A senior Republican senator is urging the Obama administration and European allies to consider rearming Georgia, an action that would inevitably upset Russia.
The recommendation comes from Indiana Sen. Richard Lugar, a lawmaker who has long cultivated cooperation with Russia. Lugar has been a key ally for President Barack Obama on his pursuit of an arms control deal with Russia that has been the centerpiece of the administration's efforts to improve relations with the Kremlin. He also is leading efforts to win essential Republican votes to ratify the treaty once it has been completed.
During the brief August 2008 war, Russia destroyed much of Georgia's military infrastructure and occupied two breakaway territories. Russia has since recognized both Abkhazia and South Ossetia as independent countries and established military bases close to their borders with Georgia proper.
A report by Lugar's staff, to be released Tuesday, warns that Georgia's military vulnerability could lead to further instability in the Caucasus amid continuing tensions between Georgia and Russia. It urges the administration to coordinate a strategy within NATO that strikes a balance between Georgia's security needs and NATO's relationship with Russia.
"The Alliance must come to grips with the reality that Georgia will require coordinated security support from America and European nations for some years to come," Lugar writes in a letter accompanying the report.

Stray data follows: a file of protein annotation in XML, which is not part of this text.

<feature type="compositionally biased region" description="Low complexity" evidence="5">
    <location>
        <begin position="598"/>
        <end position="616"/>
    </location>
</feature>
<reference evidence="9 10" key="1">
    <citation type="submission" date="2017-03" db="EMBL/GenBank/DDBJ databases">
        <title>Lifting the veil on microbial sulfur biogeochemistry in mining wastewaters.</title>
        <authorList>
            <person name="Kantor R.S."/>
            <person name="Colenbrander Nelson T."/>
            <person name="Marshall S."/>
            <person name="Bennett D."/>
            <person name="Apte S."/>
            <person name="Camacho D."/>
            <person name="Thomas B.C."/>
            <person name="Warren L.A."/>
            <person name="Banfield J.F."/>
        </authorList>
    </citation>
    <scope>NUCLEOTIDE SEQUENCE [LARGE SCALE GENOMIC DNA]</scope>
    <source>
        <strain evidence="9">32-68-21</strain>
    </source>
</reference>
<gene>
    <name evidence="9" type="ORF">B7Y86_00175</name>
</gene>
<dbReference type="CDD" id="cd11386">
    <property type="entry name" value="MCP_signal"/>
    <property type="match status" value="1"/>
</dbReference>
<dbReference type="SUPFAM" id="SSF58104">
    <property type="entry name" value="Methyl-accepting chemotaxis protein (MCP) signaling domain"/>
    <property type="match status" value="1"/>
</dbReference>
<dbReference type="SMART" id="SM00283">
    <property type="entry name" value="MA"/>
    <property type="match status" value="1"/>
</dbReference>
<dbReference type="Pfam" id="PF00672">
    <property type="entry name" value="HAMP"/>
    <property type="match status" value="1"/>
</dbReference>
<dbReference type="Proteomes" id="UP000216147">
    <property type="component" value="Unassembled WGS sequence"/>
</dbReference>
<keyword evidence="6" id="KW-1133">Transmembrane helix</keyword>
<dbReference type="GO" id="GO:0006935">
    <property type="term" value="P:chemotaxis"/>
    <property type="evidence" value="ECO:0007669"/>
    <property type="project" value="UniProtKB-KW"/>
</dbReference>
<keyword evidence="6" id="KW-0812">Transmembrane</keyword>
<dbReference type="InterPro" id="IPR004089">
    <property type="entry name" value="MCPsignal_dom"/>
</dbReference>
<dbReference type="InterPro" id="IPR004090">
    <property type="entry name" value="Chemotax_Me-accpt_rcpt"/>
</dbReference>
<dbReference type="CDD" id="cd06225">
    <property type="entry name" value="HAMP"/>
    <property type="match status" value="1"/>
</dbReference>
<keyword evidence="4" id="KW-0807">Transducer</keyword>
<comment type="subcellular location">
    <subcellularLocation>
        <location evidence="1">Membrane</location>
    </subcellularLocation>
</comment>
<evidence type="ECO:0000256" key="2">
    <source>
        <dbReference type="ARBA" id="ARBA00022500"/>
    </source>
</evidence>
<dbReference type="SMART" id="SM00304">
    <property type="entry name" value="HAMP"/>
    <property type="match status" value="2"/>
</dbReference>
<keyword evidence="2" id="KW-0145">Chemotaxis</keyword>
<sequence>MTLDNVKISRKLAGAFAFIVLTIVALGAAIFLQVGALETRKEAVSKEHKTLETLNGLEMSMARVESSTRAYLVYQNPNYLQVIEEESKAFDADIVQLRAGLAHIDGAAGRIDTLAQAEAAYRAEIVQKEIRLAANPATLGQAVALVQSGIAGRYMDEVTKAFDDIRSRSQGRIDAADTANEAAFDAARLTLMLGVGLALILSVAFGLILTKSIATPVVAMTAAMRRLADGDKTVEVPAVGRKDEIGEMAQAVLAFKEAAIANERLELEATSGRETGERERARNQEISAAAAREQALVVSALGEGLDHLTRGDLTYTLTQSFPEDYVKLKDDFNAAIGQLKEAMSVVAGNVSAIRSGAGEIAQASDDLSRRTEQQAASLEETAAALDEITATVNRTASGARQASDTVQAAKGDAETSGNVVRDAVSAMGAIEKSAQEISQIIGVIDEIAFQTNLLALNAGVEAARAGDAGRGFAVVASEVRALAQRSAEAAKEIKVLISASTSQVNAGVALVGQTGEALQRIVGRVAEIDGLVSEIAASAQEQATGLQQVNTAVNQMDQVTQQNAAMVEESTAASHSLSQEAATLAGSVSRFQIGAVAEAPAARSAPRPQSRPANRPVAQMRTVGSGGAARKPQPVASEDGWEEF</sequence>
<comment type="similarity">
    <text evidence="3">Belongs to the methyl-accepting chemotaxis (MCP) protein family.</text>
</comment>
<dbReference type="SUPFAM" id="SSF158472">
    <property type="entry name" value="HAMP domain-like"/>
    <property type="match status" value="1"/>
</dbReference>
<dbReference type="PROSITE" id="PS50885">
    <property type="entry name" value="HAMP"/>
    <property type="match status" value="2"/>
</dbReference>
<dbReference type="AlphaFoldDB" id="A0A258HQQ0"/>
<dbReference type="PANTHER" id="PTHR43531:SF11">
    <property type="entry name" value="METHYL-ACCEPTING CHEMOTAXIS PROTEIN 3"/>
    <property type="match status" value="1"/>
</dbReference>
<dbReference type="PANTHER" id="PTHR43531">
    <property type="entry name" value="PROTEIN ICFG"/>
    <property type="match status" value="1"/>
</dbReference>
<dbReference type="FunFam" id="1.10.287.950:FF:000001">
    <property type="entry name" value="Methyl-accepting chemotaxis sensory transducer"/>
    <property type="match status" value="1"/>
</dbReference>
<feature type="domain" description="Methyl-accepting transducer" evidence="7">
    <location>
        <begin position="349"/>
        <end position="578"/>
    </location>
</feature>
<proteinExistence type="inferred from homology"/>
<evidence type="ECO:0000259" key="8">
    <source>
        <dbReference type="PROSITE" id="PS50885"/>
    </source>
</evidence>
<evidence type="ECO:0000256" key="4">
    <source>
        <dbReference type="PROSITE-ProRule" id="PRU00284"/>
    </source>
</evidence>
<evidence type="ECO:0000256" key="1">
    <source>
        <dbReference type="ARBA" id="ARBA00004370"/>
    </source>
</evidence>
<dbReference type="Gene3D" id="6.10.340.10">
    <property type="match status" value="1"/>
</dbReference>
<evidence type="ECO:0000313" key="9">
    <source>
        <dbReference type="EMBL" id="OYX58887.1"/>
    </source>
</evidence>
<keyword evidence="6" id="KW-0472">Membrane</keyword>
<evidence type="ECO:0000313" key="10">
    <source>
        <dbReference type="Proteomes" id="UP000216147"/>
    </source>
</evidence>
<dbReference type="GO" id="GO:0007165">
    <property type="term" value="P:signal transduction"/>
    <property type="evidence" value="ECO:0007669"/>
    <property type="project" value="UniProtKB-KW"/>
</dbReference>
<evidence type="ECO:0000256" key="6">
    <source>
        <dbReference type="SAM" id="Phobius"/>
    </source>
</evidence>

Lugar's report noted that the destruction of Georgian radar capability and air defenses have left the country vulnerable to further attack and also unable to verify air incursions over its territory.
Following the war, the United States allocated $1 billion in aid to Georgia for rebuilding, but both the Bush and Obama administrations, as well as European countries, have withheld lethal military aid fearing that it would antagonize Moscow. Meanwhile, European countries have struck important arms deals with Russia that the report says could "upset the military balance."
The report also warns that Georgia's current insecurity could destabilize the country and lead to greater nationalism.
"A continuation of the status quo appears to ensure that Georgia will not only have difficulty providing for its own territorial defense needs but remain susceptible to the internal strife and external manipulation that often accompanies such national insecurity," the report says.